Sigur Rós; Hilmar Örn Hilmarsson - Angels of the Universe (2000)
Cover Front Album
Artist/Composer Sigur Rós; Hilmar Örn Hilmarsson
Length 41:02
Format mp3
Genre Film Soundtrack
Index 3950
Track List
01 Aoflug/Draumur 0 03:07
02 Minning 0 01:56
03 Svarti Hundurin Og Skoska Leikritio 0 01:23
04 Nidurlæging 0 01:19
05 Yfirum 0 04:18
06 Litbrigol 0 01:56
07 Stigið Niður Til Heljar 0 01:46
08 Snoo 0 00:35
09 Fero 0 02:28
10 Onnur Minning 0 01:47
11 Bakslag 0 01:23
12 Mok 0 00:52
13 Schiller I Kina 0 02:52
14 Máttleysi 0 01:08
15 Kveoja 0 02:50
16 Bíum Bíum Bambaló 0 06:53
17 Dánarfregnir Og Jarðafarir 0 04:29
Personal
Purchase Date 3/11/2003
Rating 70%
Details
Spars DDD
Rare No
Sound Stereo
600116111128
Notes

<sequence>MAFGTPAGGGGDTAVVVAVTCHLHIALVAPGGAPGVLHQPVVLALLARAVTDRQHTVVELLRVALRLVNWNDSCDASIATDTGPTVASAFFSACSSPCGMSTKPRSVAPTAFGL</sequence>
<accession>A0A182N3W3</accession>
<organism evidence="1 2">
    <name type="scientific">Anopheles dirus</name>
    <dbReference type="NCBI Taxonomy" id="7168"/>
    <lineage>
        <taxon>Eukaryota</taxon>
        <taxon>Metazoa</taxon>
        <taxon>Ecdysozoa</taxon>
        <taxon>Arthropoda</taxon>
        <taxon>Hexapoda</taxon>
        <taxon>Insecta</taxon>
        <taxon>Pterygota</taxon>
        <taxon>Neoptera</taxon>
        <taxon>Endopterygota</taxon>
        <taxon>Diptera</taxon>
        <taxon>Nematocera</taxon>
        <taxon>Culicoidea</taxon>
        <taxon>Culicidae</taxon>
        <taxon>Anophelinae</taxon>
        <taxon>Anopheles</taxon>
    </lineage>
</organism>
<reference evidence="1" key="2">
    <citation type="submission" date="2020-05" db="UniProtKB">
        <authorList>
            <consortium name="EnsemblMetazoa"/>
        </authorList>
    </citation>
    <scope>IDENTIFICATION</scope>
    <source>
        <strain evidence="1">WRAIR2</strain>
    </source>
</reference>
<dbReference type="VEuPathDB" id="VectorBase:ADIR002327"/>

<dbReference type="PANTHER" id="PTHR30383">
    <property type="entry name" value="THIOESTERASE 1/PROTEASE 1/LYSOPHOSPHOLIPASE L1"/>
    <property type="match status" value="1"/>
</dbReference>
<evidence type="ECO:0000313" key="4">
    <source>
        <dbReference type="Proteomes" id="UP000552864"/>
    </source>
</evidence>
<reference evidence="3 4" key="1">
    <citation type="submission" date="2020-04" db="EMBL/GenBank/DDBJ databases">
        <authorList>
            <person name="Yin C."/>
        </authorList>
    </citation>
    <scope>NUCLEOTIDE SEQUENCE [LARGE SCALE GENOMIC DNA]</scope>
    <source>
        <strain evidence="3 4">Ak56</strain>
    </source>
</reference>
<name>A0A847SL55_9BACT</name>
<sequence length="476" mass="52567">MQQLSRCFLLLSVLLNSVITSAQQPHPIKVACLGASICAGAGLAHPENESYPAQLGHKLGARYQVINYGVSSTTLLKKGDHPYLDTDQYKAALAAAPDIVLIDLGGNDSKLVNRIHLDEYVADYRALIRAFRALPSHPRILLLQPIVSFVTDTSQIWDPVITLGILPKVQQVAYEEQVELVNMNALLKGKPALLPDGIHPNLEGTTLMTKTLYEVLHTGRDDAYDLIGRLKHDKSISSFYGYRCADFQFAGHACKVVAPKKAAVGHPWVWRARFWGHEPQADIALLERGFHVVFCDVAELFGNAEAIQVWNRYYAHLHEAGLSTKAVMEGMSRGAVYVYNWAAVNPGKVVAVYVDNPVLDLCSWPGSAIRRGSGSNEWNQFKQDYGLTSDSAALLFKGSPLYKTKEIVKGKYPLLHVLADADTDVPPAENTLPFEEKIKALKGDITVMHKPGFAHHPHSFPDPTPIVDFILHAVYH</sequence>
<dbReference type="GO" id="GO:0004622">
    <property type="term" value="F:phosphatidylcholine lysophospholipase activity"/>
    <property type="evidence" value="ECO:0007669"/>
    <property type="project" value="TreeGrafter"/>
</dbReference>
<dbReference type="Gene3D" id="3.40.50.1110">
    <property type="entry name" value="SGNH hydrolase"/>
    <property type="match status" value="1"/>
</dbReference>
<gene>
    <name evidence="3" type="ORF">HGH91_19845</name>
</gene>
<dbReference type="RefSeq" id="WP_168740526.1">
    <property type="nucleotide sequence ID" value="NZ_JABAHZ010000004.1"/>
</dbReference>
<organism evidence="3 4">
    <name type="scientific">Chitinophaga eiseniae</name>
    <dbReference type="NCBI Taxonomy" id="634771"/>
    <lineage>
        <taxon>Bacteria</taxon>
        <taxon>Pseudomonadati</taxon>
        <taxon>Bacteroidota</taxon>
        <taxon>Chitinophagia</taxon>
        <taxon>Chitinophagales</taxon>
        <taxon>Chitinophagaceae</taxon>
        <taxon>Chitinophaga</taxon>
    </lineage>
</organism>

AMG REVIEW: The soundtrack for Iceland's much celebrated film Englar Alheimsins (Angels of the Universe) lives up to the lavish praise with an overcast and ethereal score composed by a startling duo of Hilmar Örn Hilmarsson and Sigur Rós. With a story revolving around a man losing his mind, this marvelously stark musical accompaniment was certainly essential to the experience. Hilmarsson seems perpetually in tune with the film's despair — "Nidurlæging," "Stigið Niður Til Heljar," "Máttleysi" — all written with such a complex mixture of opaque strings and acoustic guitars that one imagines the composer having a tragic breakdown of his own during the songwriting process. Sigur Rós has two pieces at the end of the soundtrack as well. While both were originally recorded for the band's Ný Battery EP, they work in equal measure here: "Bíum Bíum Bambaló" is a long, hypnotic interpretation of an ancient Irish-Icelandic lullaby (making it the first time the song has been transferred from oral tradition to record), whereas "Dánarfregnir Og Jarðafarir" (Death Announcement and Funerals) is a slightly more prog-rock take on a Jóni Múli Arnason composition (Iceland radio service used the original track to relate daily deaths and arrangements). As one can guess, Englar Alheimsins is far from an uplifting experience, yet its stirring, remarkable melancholia is something valuable for anybody in the mood for something strangely special. — Dean Carlson